Like everything else in the country, Thai people are open-minded towards religions. Many major religions of the world manage to find a space in This multicultural country. However, you might want to know which religion or belief impacts Thailand the most.
Buddhism is the main religion of Thailand. With more than 93% of the population as Buddhists, Thailand is one of the few Buddhist countries on the planet. The second most influential religion in Thailand is Islam, followed by Christianity. Hinduism and Sikhism are also noticeable in the country.
With that said, you might be curious about the relationship between Thailand and all religions. Read on and find out more about the religious aspect of Thailand.
What Is Thailand’s National Religion?
Thailand has Buddhism as its national religion — and that is self-evident.
As of 2018, more than 93% of the Thai population (around 63.3 million people) are Buddhists. (Source)
According to the National Office of Buddhism, there are more than 42,000 Buddhist temples in Thailand. And in 2020, there were more than 200,000 Buddhist monks. (Source)
And if the statistics still haven’t convinced you that Thailand is a Buddhist country, you need to look at its national flag.
The locals call their national flag the “Tri-color” flag. There are 3 colors in there: red, white, and blue. The white represents the pureness of Buddhism, while red and blue symbolize the nation and monarchy.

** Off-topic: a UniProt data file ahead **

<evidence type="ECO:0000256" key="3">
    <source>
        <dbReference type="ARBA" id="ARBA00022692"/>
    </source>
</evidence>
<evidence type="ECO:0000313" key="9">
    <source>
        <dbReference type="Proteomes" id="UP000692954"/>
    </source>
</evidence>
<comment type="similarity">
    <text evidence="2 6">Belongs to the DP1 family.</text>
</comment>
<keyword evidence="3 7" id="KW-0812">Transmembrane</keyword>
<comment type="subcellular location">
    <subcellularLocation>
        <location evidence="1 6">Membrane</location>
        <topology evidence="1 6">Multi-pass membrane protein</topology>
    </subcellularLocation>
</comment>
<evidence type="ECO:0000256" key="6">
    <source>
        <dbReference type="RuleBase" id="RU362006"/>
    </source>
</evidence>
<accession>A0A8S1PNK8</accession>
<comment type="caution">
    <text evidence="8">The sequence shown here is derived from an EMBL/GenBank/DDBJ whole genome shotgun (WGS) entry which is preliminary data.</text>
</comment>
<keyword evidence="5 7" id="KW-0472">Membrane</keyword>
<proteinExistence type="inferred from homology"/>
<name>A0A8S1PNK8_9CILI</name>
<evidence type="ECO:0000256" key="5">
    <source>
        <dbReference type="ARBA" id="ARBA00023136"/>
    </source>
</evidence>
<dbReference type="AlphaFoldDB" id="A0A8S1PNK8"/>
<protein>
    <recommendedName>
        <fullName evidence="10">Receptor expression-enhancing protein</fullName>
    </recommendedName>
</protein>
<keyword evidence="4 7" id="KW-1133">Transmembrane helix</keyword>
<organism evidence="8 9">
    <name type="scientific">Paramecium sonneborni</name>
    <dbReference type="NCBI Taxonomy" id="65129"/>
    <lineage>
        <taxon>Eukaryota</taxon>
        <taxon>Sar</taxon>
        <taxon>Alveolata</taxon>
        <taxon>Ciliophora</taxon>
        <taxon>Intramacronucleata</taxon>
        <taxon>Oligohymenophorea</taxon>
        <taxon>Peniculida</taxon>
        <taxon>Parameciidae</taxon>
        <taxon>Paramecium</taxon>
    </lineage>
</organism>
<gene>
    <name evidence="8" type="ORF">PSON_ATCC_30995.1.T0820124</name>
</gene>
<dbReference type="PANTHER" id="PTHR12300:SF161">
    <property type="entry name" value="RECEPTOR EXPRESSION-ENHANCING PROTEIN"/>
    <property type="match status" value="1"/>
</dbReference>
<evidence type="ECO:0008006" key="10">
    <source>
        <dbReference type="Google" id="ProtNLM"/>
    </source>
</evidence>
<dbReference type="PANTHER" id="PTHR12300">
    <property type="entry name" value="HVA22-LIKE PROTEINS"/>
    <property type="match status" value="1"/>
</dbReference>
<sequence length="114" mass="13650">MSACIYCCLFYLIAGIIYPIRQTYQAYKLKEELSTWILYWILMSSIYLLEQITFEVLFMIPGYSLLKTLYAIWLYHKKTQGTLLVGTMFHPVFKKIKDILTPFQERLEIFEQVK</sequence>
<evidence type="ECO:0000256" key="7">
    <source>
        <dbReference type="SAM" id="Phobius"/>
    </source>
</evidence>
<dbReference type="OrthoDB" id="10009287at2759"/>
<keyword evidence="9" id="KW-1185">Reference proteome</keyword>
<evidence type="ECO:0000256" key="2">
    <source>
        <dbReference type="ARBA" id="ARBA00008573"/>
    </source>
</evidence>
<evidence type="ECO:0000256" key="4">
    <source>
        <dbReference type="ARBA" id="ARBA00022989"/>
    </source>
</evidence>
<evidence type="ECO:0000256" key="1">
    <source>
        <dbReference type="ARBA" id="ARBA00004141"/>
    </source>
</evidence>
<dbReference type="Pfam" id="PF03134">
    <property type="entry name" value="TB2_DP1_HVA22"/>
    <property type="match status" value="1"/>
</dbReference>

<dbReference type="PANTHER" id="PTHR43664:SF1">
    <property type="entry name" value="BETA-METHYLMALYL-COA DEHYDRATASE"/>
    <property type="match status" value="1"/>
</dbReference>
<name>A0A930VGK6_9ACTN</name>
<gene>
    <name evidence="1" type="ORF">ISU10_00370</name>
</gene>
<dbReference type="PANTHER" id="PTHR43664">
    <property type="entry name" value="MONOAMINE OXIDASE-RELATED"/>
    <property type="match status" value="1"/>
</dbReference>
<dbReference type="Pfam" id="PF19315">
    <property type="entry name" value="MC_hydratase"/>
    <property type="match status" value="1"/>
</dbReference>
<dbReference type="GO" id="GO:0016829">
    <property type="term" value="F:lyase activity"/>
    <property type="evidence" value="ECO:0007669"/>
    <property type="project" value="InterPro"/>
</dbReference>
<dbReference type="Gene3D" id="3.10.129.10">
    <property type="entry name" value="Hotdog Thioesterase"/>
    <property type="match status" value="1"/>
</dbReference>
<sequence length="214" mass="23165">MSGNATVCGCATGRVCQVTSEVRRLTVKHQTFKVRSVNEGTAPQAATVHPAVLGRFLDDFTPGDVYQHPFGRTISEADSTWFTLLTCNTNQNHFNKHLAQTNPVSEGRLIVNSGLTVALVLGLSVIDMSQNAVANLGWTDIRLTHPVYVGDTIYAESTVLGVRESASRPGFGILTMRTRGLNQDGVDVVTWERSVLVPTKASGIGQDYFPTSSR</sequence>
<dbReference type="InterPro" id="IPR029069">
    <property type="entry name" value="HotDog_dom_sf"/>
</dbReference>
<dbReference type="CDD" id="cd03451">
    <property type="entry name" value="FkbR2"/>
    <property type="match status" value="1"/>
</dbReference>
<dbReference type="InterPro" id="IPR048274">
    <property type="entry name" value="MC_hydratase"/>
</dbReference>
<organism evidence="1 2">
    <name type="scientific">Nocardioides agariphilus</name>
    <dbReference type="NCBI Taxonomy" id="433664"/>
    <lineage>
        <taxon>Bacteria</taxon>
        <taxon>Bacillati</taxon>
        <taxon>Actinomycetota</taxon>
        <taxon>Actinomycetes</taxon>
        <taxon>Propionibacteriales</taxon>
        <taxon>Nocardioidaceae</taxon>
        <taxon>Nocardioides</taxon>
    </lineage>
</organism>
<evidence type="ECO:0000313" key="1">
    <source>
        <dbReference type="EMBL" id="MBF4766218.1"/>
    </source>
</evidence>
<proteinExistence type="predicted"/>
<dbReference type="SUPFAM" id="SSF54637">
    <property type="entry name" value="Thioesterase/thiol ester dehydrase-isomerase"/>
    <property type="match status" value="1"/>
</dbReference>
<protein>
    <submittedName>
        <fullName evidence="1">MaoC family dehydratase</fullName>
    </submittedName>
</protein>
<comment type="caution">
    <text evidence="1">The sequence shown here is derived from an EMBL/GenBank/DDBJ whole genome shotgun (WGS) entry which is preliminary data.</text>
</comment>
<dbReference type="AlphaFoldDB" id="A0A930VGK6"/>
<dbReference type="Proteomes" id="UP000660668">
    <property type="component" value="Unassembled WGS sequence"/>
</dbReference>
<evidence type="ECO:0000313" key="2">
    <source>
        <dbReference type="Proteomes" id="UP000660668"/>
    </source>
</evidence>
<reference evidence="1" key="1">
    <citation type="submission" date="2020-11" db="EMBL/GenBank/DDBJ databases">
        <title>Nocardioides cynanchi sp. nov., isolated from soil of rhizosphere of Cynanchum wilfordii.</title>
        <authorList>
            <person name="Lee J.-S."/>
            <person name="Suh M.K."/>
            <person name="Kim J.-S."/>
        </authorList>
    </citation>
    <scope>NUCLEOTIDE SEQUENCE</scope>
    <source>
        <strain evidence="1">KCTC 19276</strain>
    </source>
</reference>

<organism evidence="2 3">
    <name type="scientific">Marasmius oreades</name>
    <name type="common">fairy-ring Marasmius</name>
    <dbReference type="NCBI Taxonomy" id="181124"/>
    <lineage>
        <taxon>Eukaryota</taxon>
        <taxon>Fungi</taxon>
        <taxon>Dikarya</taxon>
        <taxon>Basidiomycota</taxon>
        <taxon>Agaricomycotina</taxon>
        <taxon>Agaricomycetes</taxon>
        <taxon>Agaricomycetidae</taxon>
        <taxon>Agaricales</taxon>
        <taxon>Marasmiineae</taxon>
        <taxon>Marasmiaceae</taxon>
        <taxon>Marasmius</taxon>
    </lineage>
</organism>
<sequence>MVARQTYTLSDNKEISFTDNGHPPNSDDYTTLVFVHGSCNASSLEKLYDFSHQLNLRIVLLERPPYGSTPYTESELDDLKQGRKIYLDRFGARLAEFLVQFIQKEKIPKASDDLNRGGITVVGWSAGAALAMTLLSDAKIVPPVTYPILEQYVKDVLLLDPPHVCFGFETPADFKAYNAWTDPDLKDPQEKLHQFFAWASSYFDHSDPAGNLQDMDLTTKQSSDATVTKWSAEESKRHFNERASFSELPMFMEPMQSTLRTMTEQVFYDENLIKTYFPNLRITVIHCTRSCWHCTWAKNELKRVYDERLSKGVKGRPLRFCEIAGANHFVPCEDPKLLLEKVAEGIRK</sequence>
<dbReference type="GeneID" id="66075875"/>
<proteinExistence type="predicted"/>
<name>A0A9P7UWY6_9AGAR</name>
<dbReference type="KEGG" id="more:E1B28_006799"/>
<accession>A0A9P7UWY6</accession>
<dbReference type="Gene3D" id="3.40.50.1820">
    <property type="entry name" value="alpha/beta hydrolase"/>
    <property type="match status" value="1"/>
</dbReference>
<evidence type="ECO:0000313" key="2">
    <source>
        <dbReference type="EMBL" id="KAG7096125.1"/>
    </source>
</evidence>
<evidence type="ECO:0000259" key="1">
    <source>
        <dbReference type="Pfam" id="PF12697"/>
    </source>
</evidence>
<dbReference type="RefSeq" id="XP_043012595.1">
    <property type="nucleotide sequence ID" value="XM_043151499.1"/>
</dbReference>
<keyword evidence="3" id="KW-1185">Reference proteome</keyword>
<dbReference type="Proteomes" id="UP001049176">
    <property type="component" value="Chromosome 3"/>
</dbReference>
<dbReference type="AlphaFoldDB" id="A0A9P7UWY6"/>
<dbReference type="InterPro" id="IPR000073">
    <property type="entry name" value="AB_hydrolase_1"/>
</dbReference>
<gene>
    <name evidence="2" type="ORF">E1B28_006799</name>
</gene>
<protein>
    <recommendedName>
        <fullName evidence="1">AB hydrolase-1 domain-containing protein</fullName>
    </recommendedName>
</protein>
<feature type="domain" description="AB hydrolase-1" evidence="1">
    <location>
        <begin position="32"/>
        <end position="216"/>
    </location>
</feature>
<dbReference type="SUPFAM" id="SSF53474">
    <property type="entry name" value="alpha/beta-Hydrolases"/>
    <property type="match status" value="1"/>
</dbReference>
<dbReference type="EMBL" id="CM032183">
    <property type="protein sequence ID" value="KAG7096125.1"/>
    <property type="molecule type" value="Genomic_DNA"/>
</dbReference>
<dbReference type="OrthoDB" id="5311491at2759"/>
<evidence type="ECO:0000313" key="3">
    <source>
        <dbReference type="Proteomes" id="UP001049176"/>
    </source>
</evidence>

And what does that mean? It means that Buddhism has a massive impact that the locals have to put on their national flag together with the monarchy and the nation itself.
And that might come as no surprise to you. After all, Thailand and Buddhism have been holding hands for a long time. They have seen many ups and downs together. And this relationship seems to be continuing for as long as you can imagine.
How Did Buddhism Enter Thailand?
Indian history fans would probably know the answer already. But if you’re not one, here’s a quick recap.
Around 307 B.C, King Ashoka the Great of India (325 B.C. – 283 B.C.) decided to expand the influence of Buddhism to the rest of the world. He sent many “missionary” monks to various areas of Asia. And among those areas was the land of Suvarnabhumi.
If Suvarnabhumi sounds familiar to you, that’s because it’s the name of Thailand’s largest international airport. However, this name means something different in the ancient days. It was the name referring to a region consisting of what became Thailand, Myanmar, Sri Lanka, Vietnam, Cambodia, Laos, and Malaysia.
King Ashoka the Great assigned 2 “missionary” monks to Suvarnabhumi: Sona Thera and Uttara Thera. Thanks to their effort, Buddhism finally took root in the area.
Many historians believe that Buddhism first saw its boom in Thailand during the ancient Thawarawadee kingdom (now Nakhon Pathom). Much evidence in Thawarawadee pointed at the flourishing of Buddhism, including the massive Phra Pathom Chedi and the many sculptures of Dharmachakra with crouch deers. (Source)
After that, Buddhism continued its influence over the area. It found its way to the Sukhothai and Ayutthaya kingdom and stuck with the Thai people throughout history.